The other day I was comparing notes on the growing season with my neighbors up the road, George Donati, in our San Luis Obispo Coast region for more than 20 years, and Howard Carroll, who has lived in the Edna Valley for more than 30 years. Howard and I both remarked on how cold and windy is has been this spring, and George pointed out that this is typical of the way it used to be, before the onset of the drought in 2012 and warmer, dryer weather. George told us that his standard response to anyone who complained about the wind in the old days was, “the wind blows until June 20. After that, it will warm up.”
Fog over Rosemary's VIneyard
What does this cold spring mean for our crop in 2018? Here are a few key takeaways so far:
We estimate that we are about 3 weeks behind last year in terms of key milestones in our growing season.
Flowering (the period when the grapes are pollinated) has been extended for a period of about 6 weeks, about double the normal time. This extended flowering has resulted in inconsistent development of the grape clusters and more unfertilized flowers (shatter), especially in Chardonnay. Clusters are smaller, which will reduce the size of the crop.
Chardonnay cluster that has set next to flowering clusters
In general, vine growth has been uneven. For instance, the Monte Sereno Vineyard started growing early in the season and was affected by a frost at the end of February. On the other hand, Oliver’s Vineyard started growing about a month later and both vine growth and the crop looks better there. Rincon Vineyard Chardonnay appears to have the most variability from vine to vine.
Inconsistent vine growth, Rincon Vineyard Chardonnay
To summarize what all this means for the 2018 vintage, we will likely harvest a smaller than average Chardonnay crop and an average sized Pinot Noir crop. Unless we have an exceptionally warm summer, I expect that the majority of grapes will be harvested in September and October, which bodes well for wine quality, since I think we make our best wines in cooler years when we harvest later. In the meantime, our vineyard crew is working diligently--leafing, managing the vine canopy and removing suckers--to ensure that the 2018 crop is the very best it can be. All of us look forward to warmer weather after June 20th. Cheers!
We have always tried to continually give our Wine Club Members the best possible service and options when they decide to spend time with us here at the Vineyard. As we continue that effort, we are VERY excited to announce our newest addition for our Club Members, our Wine Club Members Lounge at our El Rincon Adobe.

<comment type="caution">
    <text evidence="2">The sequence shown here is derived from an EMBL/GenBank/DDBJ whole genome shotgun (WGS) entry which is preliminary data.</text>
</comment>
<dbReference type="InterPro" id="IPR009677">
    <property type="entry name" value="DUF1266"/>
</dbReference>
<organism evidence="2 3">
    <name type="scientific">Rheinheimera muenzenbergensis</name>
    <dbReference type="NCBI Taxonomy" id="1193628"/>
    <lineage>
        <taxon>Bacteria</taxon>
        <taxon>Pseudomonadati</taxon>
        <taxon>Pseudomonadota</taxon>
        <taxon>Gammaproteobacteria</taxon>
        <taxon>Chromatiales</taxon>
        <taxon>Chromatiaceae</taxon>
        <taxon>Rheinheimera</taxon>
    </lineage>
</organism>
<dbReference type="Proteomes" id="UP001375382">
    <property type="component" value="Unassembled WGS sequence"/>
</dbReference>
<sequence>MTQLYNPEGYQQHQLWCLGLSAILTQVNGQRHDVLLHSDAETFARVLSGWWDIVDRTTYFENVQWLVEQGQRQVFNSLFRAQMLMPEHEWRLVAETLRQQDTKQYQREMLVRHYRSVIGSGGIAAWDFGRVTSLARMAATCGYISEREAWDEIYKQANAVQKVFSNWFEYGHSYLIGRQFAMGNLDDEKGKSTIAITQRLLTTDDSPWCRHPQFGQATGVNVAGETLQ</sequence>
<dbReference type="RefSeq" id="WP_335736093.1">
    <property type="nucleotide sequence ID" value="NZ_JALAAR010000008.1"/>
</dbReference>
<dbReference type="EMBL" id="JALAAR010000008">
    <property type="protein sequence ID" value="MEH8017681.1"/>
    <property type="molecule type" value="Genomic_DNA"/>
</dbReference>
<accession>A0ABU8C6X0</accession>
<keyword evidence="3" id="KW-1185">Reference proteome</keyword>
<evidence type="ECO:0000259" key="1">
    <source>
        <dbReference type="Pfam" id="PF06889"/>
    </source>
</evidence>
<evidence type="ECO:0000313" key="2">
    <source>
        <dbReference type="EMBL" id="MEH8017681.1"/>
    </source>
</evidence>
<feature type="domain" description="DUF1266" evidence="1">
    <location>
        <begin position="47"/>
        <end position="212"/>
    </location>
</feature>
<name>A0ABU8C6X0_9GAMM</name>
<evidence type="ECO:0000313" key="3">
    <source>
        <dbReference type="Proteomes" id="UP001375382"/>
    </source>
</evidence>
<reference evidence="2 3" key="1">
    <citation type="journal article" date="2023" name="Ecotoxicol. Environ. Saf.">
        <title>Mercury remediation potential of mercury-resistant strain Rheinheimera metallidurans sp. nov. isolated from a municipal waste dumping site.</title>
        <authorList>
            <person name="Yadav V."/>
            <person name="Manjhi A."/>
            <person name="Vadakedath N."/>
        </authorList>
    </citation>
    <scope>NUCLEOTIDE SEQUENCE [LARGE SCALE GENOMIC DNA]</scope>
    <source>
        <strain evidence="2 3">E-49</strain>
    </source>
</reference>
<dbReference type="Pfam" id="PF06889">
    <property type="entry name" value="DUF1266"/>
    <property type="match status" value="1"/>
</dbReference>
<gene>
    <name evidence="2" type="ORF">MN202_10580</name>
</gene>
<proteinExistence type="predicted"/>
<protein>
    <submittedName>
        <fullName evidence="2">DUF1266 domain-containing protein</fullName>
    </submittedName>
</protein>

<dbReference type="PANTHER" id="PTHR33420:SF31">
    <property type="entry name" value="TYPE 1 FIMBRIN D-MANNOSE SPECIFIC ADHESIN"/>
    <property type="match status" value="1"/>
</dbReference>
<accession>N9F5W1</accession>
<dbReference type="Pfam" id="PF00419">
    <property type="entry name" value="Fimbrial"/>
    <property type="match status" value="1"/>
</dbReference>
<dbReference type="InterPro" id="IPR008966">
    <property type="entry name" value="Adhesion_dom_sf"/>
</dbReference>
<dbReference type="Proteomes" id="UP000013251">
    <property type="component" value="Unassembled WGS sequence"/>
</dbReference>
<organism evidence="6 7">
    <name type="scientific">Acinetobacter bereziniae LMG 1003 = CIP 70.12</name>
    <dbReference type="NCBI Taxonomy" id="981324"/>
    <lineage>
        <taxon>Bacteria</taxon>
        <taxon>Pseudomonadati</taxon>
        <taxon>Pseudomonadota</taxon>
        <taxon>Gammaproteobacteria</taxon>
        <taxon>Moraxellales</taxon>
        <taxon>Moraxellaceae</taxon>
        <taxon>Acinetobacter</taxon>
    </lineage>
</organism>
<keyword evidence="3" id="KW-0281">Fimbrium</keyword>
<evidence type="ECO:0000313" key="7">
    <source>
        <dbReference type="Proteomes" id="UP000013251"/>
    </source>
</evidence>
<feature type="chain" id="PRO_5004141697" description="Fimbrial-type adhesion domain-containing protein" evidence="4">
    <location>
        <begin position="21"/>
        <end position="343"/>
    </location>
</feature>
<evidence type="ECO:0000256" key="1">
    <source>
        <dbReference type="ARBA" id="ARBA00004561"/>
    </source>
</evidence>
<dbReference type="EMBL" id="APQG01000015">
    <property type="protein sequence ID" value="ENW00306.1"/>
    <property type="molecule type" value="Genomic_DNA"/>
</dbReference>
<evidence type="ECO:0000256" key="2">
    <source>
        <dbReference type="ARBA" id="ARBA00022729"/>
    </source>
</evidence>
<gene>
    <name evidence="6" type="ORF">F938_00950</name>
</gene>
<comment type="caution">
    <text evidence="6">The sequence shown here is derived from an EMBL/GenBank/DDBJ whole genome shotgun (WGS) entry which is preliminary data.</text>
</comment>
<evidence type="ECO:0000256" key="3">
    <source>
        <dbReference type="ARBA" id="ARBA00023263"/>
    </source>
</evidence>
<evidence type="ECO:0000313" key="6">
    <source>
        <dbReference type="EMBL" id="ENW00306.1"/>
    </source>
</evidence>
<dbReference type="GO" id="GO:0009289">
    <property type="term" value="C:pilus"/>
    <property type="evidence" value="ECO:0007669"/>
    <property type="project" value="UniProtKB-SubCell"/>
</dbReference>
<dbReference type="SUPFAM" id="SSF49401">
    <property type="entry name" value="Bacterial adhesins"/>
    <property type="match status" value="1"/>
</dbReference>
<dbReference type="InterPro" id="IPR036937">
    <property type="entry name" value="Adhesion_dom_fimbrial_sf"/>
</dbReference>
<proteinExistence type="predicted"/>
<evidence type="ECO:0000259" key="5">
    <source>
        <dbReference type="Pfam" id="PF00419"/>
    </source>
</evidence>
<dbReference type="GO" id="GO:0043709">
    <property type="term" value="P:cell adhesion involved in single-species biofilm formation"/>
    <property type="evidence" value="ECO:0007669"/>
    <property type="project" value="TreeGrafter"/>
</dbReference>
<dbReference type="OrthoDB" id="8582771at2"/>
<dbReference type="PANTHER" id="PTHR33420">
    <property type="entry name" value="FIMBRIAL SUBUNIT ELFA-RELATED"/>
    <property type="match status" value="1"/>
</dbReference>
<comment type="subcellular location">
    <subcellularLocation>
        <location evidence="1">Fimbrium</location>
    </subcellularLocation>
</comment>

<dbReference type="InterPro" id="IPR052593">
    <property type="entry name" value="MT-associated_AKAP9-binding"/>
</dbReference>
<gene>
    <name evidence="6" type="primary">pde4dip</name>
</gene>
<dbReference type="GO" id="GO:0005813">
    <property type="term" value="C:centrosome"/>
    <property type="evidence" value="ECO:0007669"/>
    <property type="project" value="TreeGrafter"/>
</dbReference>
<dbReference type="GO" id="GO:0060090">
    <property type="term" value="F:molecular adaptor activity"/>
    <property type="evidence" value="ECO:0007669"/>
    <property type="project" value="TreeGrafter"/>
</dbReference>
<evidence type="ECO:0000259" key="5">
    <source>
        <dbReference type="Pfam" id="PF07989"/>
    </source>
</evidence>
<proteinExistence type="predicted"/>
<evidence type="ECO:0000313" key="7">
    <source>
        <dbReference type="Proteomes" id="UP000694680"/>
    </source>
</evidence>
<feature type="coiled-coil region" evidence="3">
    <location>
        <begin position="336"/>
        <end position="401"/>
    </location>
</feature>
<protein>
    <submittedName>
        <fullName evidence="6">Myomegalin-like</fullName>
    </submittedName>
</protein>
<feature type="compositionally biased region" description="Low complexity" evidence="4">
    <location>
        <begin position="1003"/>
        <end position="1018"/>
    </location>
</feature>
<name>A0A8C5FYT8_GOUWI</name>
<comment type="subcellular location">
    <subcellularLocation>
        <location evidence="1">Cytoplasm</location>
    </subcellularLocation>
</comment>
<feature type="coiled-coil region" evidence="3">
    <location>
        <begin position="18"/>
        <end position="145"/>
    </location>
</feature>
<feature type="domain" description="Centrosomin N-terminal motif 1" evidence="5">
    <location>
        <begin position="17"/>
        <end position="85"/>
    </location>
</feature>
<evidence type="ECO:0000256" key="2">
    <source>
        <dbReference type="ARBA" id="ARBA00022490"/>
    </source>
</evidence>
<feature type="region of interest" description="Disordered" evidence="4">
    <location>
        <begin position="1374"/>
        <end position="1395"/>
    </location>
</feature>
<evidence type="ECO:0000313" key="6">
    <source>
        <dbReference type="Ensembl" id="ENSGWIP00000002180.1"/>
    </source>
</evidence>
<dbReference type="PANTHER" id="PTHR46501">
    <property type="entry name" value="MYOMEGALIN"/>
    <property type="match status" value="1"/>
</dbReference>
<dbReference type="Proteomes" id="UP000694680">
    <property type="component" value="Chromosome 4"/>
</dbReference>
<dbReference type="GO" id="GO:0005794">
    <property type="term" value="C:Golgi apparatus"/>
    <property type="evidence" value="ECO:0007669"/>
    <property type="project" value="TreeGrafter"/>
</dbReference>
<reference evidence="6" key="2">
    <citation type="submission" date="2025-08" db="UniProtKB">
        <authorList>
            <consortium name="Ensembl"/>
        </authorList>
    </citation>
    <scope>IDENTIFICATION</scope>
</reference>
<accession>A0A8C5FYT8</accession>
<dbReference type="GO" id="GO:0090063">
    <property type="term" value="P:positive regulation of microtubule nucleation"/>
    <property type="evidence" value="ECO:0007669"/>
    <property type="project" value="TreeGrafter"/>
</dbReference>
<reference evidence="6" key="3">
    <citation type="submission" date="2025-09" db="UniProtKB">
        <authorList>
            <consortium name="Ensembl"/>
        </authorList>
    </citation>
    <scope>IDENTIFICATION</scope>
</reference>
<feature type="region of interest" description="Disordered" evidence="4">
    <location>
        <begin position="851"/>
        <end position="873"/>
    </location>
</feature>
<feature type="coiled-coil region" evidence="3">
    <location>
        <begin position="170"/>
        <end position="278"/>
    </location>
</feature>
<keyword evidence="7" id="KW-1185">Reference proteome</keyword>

Starting June 9th, we will offer full table service tastings, outdoor and indoor seating, comparative tastings and much more to our Wine Club Members. Our Rincon Adobe building has long been the symbol of Talley Vineyards and what better way than to use it to give upscale, seated tastings to those who love this place as much as we do!
We know that our historic building and beautiful surroundings will be a great setting for people to come and enjoy an elevated experience. We are incredibly excited to have this as an offering and hope you all come join us for our grand opening on June 9th to see what we have put together for you!
What could be better than running through a beautiful vineyard and raising money for scholarships? June 3, 2018 will be the
25th Anniversary of the Marianne Talley Fun Run at Talley Vineyards and we would love for you to come out, get some exercise and help us raise money for scholarships for Arroyo Grande High School students. There is something for everyone: a 10K, 5K, 1 mile kids run, and a 1 mile walk; or you can volunteer or donate to help!
My sister, Olivia, is currently training for the 5K because she really wants the very coveted “I Beat the Vintner” T-shirt. My dad, the vintner, is also training. You can see his very intense training video here (but please be warned it is very hard core!)
Marianne Talley was my Aunt, who passed away before I was born. Although I never got the chance to meet her, I am able to hear wonderful stories about her from my parents, my grandmother and her friends. Marianne was an avid athlete: she swam on the USC swim team and she completed the 1992 Iron Man Triathlon. After she passed away my father started the Marianne Talley Fun Run as a way to honor Marianne by encouraging people to exercise and support our local community.
Please think about joining my family and me on June 3, 2018 at 8 a.m.
You can walk with my grandmother and cousins,
you can try and beat my sister and father in the 5K, you can volunteer with my mother and the others who help put on this special event, or you can pose for some pictures that I will be taking. See you there!
Everyone loves a party, and apparently everyone loves a party with a theme even more! This past weekend we hosted the members of our Estate Subscriber Program for our Annual Appreciation Party. Since the party was the weekend prior to the Kentucky Derby, we got it in our heads that it would be fun to have a Run for the Roses theme.